Managing your career portfolio

ONCE upon a time, it was simple. For most, the career path ahead consisted of a succession of full time jobs of increasing responsibility, sometimes all within the one organisation. The primary aim was either to get promoted up the ranks, or to develop enough experience to move to another organisation with a better opportunity, yet still in a full time role. Job security was not really an issue. And the role your job played in the rest of your life was fairly cut and dried. You essentially thought of your job first as a means of income, and if you did something you enjoyed, then you were lucky.

Today, it’s a different story. The stepping-stones we use to get us to where we want to go don’t just consist of full-time jobs. It’s becoming the norm to utilise the other options available to us – part-time, contract work, consulting, even owning a business.

Recent statistics show that up to 25 per cent of Australia’s employed workforce does not work in full-time employment – and that number is growing.

Management philosopher Charles Handy suggested a new name for how we can now construct our career. He says to consider your career as portfolio of different types of work, based on what suits your circumstances at different points in your life.

Today’s typical career path looks more like a portfolio. For example, an individual may start off in a full time role for a few years, then do some contracting work while he or she travels in Europe.

Upon returning to Australia they may take up another full-time role to pay off the travel debts, then work as a consultant using their worldly expertise. When kids come along, the best option may be taking a permanent part-time role.

There have been some shifts in our society’s values that are driving these changes. One is the move towards individual sovereignty.

We want to have more control over our lives, to determine when and how we do our work and live our lives.

Another is a shift in the way organisations view workforce utilisation.

To stay competitive, organisations now need an agile, flexible workforce. As a result, they’re becoming more accommodating towards part-time workers and flexible hours.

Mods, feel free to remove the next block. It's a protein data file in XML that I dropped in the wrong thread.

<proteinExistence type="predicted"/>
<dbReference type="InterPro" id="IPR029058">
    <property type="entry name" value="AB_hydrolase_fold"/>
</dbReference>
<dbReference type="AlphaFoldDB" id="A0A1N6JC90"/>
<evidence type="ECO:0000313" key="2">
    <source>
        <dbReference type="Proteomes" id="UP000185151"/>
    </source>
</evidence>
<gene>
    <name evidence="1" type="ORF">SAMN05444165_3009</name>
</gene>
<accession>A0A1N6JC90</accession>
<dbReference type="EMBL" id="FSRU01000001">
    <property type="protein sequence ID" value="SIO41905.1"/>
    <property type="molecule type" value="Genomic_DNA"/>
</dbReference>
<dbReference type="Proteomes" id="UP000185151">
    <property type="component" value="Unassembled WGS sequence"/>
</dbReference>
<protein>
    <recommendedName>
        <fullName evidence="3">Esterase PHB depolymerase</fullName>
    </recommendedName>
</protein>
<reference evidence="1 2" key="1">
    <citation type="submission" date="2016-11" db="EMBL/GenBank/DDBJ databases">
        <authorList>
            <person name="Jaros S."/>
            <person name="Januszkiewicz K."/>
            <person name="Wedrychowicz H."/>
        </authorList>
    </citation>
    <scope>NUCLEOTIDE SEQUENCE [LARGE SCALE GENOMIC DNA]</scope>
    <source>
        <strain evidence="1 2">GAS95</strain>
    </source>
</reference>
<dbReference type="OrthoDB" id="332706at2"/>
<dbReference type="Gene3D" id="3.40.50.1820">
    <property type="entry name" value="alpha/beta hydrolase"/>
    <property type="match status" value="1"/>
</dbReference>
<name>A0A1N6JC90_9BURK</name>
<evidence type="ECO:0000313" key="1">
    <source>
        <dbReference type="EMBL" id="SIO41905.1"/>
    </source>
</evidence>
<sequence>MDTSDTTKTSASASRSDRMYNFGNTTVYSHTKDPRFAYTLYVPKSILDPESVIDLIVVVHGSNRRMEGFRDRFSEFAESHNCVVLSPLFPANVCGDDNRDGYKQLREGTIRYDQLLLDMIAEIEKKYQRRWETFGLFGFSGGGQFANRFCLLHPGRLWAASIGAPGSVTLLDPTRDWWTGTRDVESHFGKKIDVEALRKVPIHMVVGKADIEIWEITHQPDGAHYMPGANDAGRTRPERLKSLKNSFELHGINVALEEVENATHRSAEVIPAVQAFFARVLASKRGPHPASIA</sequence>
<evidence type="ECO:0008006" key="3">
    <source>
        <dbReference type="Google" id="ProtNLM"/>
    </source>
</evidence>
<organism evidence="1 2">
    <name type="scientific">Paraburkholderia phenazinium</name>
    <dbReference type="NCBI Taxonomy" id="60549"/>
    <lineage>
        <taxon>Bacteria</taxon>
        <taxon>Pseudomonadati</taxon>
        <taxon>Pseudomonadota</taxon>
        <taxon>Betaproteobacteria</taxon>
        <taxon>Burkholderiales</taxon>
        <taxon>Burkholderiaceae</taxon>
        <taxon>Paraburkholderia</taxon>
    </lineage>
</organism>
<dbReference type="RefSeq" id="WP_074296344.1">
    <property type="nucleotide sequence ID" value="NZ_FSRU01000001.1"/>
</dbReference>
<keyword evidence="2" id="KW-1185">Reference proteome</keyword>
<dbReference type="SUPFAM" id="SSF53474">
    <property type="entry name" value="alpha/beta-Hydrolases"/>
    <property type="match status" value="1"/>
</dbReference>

For example, employees at most of the Big 5 consulting firms are measured on their results, but in many cases they have the freedom to work from home (as long as they still deliver the results).

Having the choice of how we construct our career portfolio is great, as long as we can discern the appropriate method to meet our personal needs and values. How do you know whether becoming a contractor is right for you or not? When is the right time to become a business owner, if at all?

As always, it comes down to knowing yourself. Knowing the pros and cons of each option in relation to your specific requirements.

Or to put it another way, you need to map our where you are, where you want to be, and have a thorough understanding of the leverage the different options can give you to help you get there.

You also need to consider your career values – those things that are important to you at this point in your life. Some examples of career values include material reward, creativity, autonomy, security and status. Choosing a career option that helps you live those values fully is a smart move.

Consider contracting. You may wish to become a contractor, but will it suit you? Contracting offers flexible hours, but you aren’t guaranteed ongoing work. If the company downsizes you’re the first to go. In many cases the work can be monotonous or limited, and it’s usually without significant management responsibility.

Can you afford to take that risk? It all depends on what factors you hold as important. In the case of contracting, consider security, status, and autonomy.

Running your own business can promise huge rewards, but at what cost? If you want to go out on your own because of the lifestyle – think again.

The decision to “go out on your own” should not be founded on illusions of freedom from the boss. If you don’t plan ahead, you business will become the boss – 24 hours a day, seven days a week.

You can find fulfilling work that allows you to have the lifestyle that you want, especially if you are prepared to consider other career options besides full-time work.

But beware of the pros and cons before making the leap.

Message: Career goals can be achieved via a wide choice of employment vehicles. While it is easier than ever to jump between the different forms of employment, it pays to be aware of the pros and cons of each choice.

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